- Have jars washed and rinsed in hot soapy water, wide mouth are the easiest to pack your apricots in.
- In a large saucepan bring 6 cups water and 2 cups sugar to a boil. (Once boiling, I cover and turn it off since apricot canning goes so fast.)
- Place apricots in the jar, cut side down and fill to a 1/2 inch headspace.
- Pour hot syrup over apricots leaving a 1/2 inch headspace.
- Remove air bubbles by taking a bubble remover, chopstick, knife, or ruler and running it between the outside of the fruit and the inside of the jar. Re-check headspace and add more syrup if needed.
- Wipe down the rim of the jar, place lid and band on, and tighten to fingertip tight.
- Lower jars into the canner and make sure the water level comes 1 inch above the top of the jars. Add more boiling water if necessary.
- Bring water to a boil and begin processing time only after the water has reached a full boil. Cover and process pint jars for 25 minutes and quart jars for 30 minutes. (If using hot pack method, pints are 20 minutes and quarts are 25 minutes).
- Turn off burner and remove lid. Wait 5 minutes and, using a jar lifter, remove jars from the canner and place on a folded towel. Allow jars to cool for 12 to 24 hours undisturbed.
- Check seals, remove bands, wipe down jars to remove any sticky residue, and store in your pantry!
- Placing apricots cut side down allows more to fit into the jars.
- It's normal to see extra space at the bottom of the jars once canning is complete. Because we're cold packing the apricots, they will release water and become smaller as they're canned.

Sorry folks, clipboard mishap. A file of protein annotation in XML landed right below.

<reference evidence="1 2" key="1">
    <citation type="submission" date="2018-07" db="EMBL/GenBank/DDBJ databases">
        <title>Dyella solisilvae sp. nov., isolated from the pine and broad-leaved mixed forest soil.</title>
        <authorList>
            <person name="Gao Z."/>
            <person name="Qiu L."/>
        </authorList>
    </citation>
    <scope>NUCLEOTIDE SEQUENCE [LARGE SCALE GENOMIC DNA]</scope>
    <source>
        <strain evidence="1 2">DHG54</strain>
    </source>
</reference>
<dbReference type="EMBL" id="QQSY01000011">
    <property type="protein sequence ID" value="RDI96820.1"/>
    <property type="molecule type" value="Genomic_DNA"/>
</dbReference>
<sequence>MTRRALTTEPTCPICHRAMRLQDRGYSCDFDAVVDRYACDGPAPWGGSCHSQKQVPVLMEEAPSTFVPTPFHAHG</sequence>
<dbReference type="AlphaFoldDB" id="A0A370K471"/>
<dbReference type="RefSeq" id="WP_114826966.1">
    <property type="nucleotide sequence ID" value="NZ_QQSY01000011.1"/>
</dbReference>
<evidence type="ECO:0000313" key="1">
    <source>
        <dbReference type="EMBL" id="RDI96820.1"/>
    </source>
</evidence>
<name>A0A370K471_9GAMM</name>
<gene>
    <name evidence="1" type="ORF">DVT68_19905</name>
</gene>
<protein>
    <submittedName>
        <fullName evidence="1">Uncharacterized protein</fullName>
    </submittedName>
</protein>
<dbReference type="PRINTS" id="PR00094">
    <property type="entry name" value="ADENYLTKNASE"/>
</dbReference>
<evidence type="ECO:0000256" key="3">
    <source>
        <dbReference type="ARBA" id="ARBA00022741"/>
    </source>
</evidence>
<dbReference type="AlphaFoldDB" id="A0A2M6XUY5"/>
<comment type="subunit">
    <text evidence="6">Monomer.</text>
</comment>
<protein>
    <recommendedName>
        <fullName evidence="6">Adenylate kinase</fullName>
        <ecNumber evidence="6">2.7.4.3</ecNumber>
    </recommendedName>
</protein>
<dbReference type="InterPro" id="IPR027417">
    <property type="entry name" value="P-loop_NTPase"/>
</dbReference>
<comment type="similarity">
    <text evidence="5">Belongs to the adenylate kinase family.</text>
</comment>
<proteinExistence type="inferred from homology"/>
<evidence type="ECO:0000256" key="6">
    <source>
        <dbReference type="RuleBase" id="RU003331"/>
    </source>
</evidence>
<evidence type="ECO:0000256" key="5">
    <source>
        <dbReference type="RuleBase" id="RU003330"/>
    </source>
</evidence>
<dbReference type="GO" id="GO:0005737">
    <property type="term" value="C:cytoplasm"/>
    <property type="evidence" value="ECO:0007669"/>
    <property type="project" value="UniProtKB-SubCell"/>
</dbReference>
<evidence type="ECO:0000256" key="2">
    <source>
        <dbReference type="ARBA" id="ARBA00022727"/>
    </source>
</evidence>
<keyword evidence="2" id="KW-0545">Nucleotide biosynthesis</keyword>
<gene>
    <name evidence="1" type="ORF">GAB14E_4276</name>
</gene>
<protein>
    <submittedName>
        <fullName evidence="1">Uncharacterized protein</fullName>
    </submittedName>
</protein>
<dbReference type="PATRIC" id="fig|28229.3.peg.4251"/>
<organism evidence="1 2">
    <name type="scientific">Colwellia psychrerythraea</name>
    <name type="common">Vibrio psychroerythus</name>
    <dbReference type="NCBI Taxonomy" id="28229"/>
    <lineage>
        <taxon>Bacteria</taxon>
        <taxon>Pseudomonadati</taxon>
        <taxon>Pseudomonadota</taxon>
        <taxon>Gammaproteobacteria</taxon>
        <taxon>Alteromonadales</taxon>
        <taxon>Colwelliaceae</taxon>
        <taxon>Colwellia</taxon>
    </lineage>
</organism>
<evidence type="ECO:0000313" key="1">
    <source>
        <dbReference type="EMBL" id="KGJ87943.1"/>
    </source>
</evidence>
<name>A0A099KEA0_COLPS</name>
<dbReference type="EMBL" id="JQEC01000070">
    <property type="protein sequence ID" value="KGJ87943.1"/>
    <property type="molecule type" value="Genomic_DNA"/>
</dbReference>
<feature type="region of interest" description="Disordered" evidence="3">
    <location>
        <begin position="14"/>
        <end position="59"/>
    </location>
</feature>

- It's also normal for a little bit of the syrup to be siphoned out during the canning process. As long as your jars have a proper seal, the fruit is just fine! If more than 1/3 of the syrup is gone, allow that jar to cool to room temperature and place it in the refrigerator. Eat within a week.
- To hot pack apricots – place prepared apricots and syrup in a large saucepan and bring to a boil. Pack hot into jars and process in a water bath or steam canner and follow the instructions above.
- Nutrition facts include apricots and syrup. One serving is 1/4 of a quart jar, or approximately 1 cup (with syrup).
I had a problem with downloading your Fruit Syrup Canning Chart. Is your site not working or could it be mine? I haven’t been having any trouble with mine lately.
Harold, I’ve not had any issues and anyone else hasn’t reported anything. What seems to be the problem so I can try and troubleshoot?
Thank-you for the chart! The recipe looks yummy.
Would this also work for canning peaches?
Yes! Exact same procedure and processing times.
The recipe first says 6 quarts of water and 2 cups of sugar. Farther down it says 6 cups of water and 2 cups of sugar. Which is correct?
Thanks for catching that typo John, it should be 6 cups of water to 2 cups sugar. Updated and fixed.
6 cups of water 2 cups sugar
My apricot tree yielded more and faster than I expected, so I froze some of the fruit. Can I still transfer the frozen apricots into jars and can them? Or thaw them first and then can them?